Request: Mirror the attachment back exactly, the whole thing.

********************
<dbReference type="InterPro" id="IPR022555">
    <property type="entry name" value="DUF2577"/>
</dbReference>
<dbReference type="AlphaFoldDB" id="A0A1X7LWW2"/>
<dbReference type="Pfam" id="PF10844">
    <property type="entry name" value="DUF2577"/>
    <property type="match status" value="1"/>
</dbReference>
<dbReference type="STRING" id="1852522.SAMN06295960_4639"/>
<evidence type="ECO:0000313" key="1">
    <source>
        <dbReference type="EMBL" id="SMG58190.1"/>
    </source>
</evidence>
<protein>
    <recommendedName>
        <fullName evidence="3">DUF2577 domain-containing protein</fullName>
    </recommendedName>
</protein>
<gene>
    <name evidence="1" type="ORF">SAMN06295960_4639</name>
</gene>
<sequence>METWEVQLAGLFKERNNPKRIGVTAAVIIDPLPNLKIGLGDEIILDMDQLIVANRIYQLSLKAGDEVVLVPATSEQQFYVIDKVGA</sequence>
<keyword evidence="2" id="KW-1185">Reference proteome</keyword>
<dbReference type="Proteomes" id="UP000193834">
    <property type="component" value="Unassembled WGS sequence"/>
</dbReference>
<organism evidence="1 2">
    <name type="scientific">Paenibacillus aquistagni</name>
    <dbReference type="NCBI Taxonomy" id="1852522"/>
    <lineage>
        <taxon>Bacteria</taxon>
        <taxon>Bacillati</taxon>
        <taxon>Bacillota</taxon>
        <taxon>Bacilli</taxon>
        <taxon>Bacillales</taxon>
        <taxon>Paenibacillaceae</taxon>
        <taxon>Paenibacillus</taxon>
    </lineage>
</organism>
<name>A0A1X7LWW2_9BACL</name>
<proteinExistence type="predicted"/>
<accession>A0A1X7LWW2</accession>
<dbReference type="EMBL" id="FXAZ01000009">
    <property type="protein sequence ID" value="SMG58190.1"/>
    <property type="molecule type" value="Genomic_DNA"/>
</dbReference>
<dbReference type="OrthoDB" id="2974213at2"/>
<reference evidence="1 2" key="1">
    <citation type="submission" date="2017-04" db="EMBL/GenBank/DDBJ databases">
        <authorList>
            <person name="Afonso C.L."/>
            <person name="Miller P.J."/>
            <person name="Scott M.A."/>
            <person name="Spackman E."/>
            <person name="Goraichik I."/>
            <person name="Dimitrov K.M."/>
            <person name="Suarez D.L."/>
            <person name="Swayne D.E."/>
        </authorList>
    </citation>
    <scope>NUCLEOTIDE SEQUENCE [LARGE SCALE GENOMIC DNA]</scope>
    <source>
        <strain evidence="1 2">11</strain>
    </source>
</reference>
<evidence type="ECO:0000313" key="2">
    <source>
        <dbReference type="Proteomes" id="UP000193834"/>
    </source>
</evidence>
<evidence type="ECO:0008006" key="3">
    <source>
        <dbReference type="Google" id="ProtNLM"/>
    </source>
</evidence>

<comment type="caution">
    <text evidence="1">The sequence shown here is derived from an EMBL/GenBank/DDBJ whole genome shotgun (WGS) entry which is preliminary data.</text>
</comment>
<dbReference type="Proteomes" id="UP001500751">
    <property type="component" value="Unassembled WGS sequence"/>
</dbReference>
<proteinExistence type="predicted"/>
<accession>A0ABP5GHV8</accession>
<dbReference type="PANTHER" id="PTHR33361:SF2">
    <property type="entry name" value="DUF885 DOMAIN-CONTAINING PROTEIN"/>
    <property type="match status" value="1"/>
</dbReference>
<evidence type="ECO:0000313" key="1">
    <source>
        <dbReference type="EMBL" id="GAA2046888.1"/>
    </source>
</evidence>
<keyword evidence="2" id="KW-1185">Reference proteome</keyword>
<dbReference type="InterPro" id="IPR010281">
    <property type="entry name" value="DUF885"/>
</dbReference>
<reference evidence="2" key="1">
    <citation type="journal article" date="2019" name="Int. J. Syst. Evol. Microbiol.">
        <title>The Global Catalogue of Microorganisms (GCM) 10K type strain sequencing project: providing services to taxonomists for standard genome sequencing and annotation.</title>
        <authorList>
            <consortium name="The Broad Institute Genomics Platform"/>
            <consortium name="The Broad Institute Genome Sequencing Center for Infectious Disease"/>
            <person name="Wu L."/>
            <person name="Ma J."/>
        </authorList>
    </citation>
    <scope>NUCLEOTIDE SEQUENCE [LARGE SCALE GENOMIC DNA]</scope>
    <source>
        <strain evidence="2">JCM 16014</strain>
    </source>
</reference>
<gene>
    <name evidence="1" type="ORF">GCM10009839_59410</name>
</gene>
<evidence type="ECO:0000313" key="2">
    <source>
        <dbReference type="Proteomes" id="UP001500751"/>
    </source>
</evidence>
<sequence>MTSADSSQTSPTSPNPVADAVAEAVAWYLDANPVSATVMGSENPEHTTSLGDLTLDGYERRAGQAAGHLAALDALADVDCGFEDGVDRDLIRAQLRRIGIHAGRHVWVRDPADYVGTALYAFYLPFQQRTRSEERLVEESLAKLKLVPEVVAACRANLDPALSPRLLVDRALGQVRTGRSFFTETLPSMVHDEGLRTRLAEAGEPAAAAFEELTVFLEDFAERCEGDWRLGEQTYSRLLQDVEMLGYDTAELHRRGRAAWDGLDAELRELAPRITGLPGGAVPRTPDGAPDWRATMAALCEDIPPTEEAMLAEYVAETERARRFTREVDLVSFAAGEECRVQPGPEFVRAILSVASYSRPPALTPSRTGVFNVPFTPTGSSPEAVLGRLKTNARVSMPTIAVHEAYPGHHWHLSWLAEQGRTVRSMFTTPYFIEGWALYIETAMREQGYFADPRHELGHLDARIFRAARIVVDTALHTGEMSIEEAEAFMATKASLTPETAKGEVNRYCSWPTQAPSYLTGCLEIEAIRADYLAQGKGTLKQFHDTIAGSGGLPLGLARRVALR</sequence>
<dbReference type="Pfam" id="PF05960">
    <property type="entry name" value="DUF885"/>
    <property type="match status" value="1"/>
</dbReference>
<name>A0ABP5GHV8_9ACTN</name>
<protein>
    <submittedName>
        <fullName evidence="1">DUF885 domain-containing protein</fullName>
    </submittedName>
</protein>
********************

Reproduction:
<dbReference type="InterPro" id="IPR022555">
    <property type="entry name" value="DUF2577"/>
</dbReference>
<dbReference type="AlphaFoldDB" id="A0A1X7LWW2"/>
<dbReference type="Pfam" id="PF10844">
    <property type="entry name" value="DUF2577"/>
    <property type="match status" value="1"/>
</dbReference>
<dbReference type="STRING" id="1852522.SAMN06295960_4639"/>
<evidence type="ECO:0000313" key="1">
    <source>
        <dbReference type="EMBL" id="SMG58190.1"/>
    </source>
</evidence>
<protein>
    <recommendedName>
        <fullName evidence="3">DUF2577 domain-containing protein</fullName>
    </recommendedName>
</protein>
<gene>
    <name evidence="1" type="ORF">SAMN06295960_4639</name>
</gene>
<sequence>METWEVQLAGLFKERNNPKRIGVTAAVIIDPLPNLKIGLGDEIILDMDQLIVANRIYQLSLKAGDEVVLVPATSEQQFYVIDKVGA</sequence>
<keyword evidence="2" id="KW-1185">Reference proteome</keyword>
<dbReference type="Proteomes" id="UP000193834">
    <property type="component" value="Unassembled WGS sequence"/>
</dbReference>
<organism evidence="1 2">
    <name type="scientific">Paenibacillus aquistagni</name>
    <dbReference type="NCBI Taxonomy" id="1852522"/>
    <lineage>
        <taxon>Bacteria</taxon>
        <taxon>Bacillati</taxon>
        <taxon>Bacillota</taxon>
        <taxon>Bacilli</taxon>
        <taxon>Bacillales</taxon>
        <taxon>Paenibacillaceae</taxon>
        <taxon>Paenibacillus</taxon>
    </lineage>
</organism>
<name>A0A1X7LWW2_9BACL</name>
<proteinExistence type="predicted"/>
<accession>A0A1X7LWW2</accession>
<dbReference type="EMBL" id="FXAZ01000009">
    <property type="protein sequence ID" value="SMG58190.1"/>
    <property type="molecule type" value="Genomic_DNA"/>
</dbReference>
<dbReference type="OrthoDB" id="2974213at2"/>
<reference evidence="1 2" key="1">
    <citation type="submission" date="2017-04" db="EMBL/GenBank/DDBJ databases">
        <authorList>
            <person name="Afonso C.L."/>
            <person name="Miller P.J."/>
            <person name="Scott M.A."/>
            <person name="Spackman E."/>
            <person name="Goraichik I."/>
            <person name="Dimitrov K.M."/>
            <person name="Suarez D.L."/>
            <person name="Swayne D.E."/>
        </authorList>
    </citation>
    <scope>NUCLEOTIDE SEQUENCE [LARGE SCALE GENOMIC DNA]</scope>
    <source>
        <strain evidence="1 2">11</strain>
    </source>
</reference>
<evidence type="ECO:0000313" key="2">
    <source>
        <dbReference type="Proteomes" id="UP000193834"/>
    </source>
</evidence>
<evidence type="ECO:0008006" key="3">
    <source>
        <dbReference type="Google" id="ProtNLM"/>
    </source>
</evidence>

<comment type="caution">
    <text evidence="1">The sequence shown here is derived from an EMBL/GenBank/DDBJ whole genome shotgun (WGS) entry which is preliminary data.</text>
</comment>
<dbReference type="Proteomes" id="UP001500751">
    <property type="component" value="Unassembled WGS sequence"/>
</dbReference>
<proteinExistence type="predicted"/>
<accession>A0ABP5GHV8</accession>
<dbReference type="PANTHER" id="PTHR33361:SF2">
    <property type="entry name" value="DUF885 DOMAIN-CONTAINING PROTEIN"/>
    <property type="match status" value="1"/>
</dbReference>
<evidence type="ECO:0000313" key="1">
    <source>
        <dbReference type="EMBL" id="GAA2046888.1"/>
    </source>
</evidence>
<keyword evidence="2" id="KW-1185">Reference proteome</keyword>
<dbReference type="InterPro" id="IPR010281">
    <property type="entry name" value="DUF885"/>
</dbReference>
<reference evidence="2" key="1">
    <citation type="journal article" date="2019" name="Int. J. Syst. Evol. Microbiol.">
        <title>The Global Catalogue of Microorganisms (GCM) 10K type strain sequencing project: providing services to taxonomists for standard genome sequencing and annotation.</title>
        <authorList>
            <consortium name="The Broad Institute Genomics Platform"/>
            <consortium name="The Broad Institute Genome Sequencing Center for Infectious Disease"/>
            <person name="Wu L."/>
            <person name="Ma J."/>
        </authorList>
    </citation>
    <scope>NUCLEOTIDE SEQUENCE [LARGE SCALE GENOMIC DNA]</scope>
    <source>
        <strain evidence="2">JCM 16014</strain>
    </source>
</reference>
<gene>
    <name evidence="1" type="ORF">GCM10009839_59410</name>
</gene>
<evidence type="ECO:0000313" key="2">
    <source>
        <dbReference type="Proteomes" id="UP001500751"/>
    </source>
</evidence>
<sequence>MTSADSSQTSPTSPNPVADAVAEAVAWYLDANPVSATVMGSENPEHTTSLGDLTLDGYERRAGQAAGHLAALDALADVDCGFEDGVDRDLIRAQLRRIGIHAGRHVWVRDPADYVGTALYAFYLPFQQRTRSEERLVEESLAKLKLVPEVVAACRANLDPALSPRLLVDRALGQVRTGRSFFTETLPSMVHDEGLRTRLAEAGEPAAAAFEELTVFLEDFAERCEGDWRLGEQTYSRLLQDVEMLGYDTAELHRRGRAAWDGLDAELRELAPRITGLPGGAVPRTPDGAPDWRATMAALCEDIPPTEEAMLAEYVAETERARRFTREVDLVSFAAGEECRVQPGPEFVRAILSVASYSRPPALTPSRTGVFNVPFTPTGSSPEAVLGRLKTNARVSMPTIAVHEAYPGHHWHLSWLAEQGRTVRSMFTTPYFIEGWALYIETAMREQGYFADPRHELGHLDARIFRAARIVVDTALHTGEMSIEEAEAFMATKASLTPETAKGEVNRYCSWPTQAPSYLTGCLEIEAIRADYLAQGKGTLKQFHDTIAGSGGLPLGLARRVALR</sequence>
<dbReference type="Pfam" id="PF05960">
    <property type="entry name" value="DUF885"/>
    <property type="match status" value="1"/>
</dbReference>
<name>A0ABP5GHV8_9ACTN</name>
<protein>
    <submittedName>
        <fullName evidence="1">DUF885 domain-containing protein</fullName>
    </submittedName>
</protein>